The study, which was funded by a company that plans to manufacture supplements with the soy-based ingredient, called S-equol, showed that 24 percent more women who took the supplement had a decrease in hot flashes than women who did not take the supplement.
"Ask your pharmacist about natural treatments for menopause symptoms."
Dr. Takeshi Aso, of the Department of Obstetrics and Gynecology at Tokyo Medical and Dental University School of Medicine, and colleagues followed 160 post-menopausal Japanese women between the ages of 45 and 60 for three months.
The women were tested beforehand to be sure they do not naturally produce S-equol in their digestive systems, and they each experienced at least one hot flash each day.
All women in the study took a placebo for four weeks before the trial began to ensure they experienced hot flashes frequently enough to be included.
Women who took two 5mg S-equol supplements each day saw their flashes decrease by 59 percent, compared to 35 percent reduction seen among women who took a placebo.
Among women who had originally had at least three hot flashes daily, those who took the supplement experienced a 63 percent reduction in hot flash frequency, compared to the 24 percent decrease in placebo-taking women.
The severity of the hot flashes also decreased among women taking the S-equol supplement, based on a standard scale of menopause symptom severity that women used to record their daily symptoms.
Women taking the S-equol supplement also had less muscle stiffness in their necks and shoulders compared to those taking the placebo.
The ingredient in the supplement, called S-equol, can be produced naturally by the body in some people.
When specific bacteria in the digestive system metabolize daidzein, a compound found in soybeans, it produces S-equol.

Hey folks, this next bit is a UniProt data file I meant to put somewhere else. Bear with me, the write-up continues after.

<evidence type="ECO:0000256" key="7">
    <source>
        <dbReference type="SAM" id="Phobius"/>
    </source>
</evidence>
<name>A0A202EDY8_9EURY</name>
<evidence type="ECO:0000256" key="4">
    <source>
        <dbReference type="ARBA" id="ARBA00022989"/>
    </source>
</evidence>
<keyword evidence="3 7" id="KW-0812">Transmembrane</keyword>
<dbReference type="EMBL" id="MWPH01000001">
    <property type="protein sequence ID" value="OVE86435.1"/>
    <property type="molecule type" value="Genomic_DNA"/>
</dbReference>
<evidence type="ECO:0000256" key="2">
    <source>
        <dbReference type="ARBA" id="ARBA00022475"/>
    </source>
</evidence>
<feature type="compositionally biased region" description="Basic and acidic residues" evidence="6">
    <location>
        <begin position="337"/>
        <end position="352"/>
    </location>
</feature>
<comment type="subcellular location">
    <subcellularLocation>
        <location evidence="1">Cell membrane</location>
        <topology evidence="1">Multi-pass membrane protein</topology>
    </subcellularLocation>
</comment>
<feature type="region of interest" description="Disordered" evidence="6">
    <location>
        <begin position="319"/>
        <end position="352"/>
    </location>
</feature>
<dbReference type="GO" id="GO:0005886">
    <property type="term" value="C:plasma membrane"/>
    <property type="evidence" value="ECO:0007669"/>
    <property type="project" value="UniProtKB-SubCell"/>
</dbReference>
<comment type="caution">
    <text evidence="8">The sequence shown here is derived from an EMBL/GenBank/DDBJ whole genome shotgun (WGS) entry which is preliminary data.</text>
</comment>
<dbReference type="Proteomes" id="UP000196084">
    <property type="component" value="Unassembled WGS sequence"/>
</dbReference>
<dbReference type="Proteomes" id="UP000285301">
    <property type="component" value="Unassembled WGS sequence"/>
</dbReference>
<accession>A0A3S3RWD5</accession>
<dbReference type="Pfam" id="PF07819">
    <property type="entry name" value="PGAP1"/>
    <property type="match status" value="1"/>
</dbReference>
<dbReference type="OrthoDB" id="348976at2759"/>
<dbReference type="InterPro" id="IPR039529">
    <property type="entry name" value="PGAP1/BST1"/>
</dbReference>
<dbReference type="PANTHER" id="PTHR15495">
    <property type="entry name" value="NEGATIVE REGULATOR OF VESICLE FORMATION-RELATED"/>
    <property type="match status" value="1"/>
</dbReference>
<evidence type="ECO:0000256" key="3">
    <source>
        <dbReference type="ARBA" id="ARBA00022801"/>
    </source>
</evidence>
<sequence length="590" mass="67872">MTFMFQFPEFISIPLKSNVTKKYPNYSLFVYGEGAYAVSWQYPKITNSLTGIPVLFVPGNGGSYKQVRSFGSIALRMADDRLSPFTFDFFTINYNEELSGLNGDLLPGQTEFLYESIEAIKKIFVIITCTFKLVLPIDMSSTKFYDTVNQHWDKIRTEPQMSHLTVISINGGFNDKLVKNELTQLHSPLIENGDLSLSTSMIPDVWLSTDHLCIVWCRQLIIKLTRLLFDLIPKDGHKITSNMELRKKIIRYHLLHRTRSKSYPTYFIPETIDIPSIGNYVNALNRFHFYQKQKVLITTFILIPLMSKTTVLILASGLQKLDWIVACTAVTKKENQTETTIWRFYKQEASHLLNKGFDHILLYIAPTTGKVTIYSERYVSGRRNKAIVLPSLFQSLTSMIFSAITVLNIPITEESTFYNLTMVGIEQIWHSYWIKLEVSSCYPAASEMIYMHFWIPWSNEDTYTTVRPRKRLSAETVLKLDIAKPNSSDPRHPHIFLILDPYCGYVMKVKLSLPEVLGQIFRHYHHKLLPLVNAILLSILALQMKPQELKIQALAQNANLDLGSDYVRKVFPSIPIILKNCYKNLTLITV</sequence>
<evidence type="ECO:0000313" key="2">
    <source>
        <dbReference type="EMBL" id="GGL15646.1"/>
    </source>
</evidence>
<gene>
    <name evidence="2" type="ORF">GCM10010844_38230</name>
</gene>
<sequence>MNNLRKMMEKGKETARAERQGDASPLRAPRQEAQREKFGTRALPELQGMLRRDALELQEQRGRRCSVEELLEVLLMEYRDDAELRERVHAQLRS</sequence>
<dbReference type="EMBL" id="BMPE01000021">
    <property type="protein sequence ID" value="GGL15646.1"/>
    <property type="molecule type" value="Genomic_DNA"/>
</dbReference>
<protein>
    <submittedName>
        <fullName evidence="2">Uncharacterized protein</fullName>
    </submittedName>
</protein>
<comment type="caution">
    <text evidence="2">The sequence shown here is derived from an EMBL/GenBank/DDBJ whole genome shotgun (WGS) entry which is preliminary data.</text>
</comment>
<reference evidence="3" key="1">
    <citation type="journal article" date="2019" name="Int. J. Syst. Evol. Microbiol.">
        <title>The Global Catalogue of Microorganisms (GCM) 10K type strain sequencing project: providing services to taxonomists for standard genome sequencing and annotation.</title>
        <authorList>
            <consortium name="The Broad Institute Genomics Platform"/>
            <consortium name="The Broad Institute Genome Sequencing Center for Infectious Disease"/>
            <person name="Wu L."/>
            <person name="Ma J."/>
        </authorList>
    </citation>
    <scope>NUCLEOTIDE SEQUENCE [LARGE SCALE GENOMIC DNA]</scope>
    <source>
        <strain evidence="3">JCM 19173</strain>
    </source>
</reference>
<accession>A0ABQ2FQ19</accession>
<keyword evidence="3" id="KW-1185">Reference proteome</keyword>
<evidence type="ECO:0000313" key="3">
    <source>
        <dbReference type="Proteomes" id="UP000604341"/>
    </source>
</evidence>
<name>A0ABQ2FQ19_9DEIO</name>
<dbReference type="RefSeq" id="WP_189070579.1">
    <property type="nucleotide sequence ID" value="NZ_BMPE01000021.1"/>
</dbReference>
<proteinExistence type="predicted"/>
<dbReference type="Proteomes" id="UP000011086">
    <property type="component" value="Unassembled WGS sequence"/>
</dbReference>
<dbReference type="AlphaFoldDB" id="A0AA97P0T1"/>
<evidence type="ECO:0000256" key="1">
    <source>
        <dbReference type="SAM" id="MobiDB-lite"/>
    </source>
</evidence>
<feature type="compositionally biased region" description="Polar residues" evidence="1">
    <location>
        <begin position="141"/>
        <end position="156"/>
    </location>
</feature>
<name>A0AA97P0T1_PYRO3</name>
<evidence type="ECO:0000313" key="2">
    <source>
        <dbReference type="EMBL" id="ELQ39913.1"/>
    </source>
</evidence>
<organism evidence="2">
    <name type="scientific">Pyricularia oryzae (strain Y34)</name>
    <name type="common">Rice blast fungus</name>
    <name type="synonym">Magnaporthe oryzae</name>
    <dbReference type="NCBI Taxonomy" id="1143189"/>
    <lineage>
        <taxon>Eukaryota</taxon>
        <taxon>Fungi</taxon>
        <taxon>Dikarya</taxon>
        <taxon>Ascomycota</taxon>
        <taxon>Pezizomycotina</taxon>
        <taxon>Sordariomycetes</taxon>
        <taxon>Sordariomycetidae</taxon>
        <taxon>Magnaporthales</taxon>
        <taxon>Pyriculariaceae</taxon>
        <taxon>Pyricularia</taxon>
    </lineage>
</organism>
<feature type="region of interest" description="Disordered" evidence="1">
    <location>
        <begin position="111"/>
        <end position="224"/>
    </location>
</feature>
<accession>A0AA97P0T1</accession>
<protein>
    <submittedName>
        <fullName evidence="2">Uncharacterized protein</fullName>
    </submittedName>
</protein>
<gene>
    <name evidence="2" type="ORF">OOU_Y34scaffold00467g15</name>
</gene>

If a person does not have that specific bacteria in their system or does not consume enough soy, S-equol will not be produced.
The study states that approximately 20 to 30 percent of North Americans and Europeans can produce high levels of S-equol.
About 50 percent of Asians produce S-equol, according to the study, probably because they tend to consume more soy than other groups.
The name of the supplement the women took was called SE5-OH, produced when researchers used bacteria to convert daidzein into S-equol, as the body would do during digestion.
Data on the safety of the supplement in the study showed no reported side effects. The researchers looked at the potential impact of SE5-OH on the women's sex, gonadal and thyroid hormones but found no adverse effects.
Previous studies involving SE5-OH have investigated its impact on breast and reproductive tissues and hormone levels and found no safety problems, according to the study.
The company that created the dietary supplement SE5-OH, Otsuka Pharmaceutical Co., Ltd., also paid for this study. Additional information about potential conflicts of interest of the researchers was not available.
The study appeared in the Journal of Women's Health. It was a randomized, double-blind, placebo-controlled study.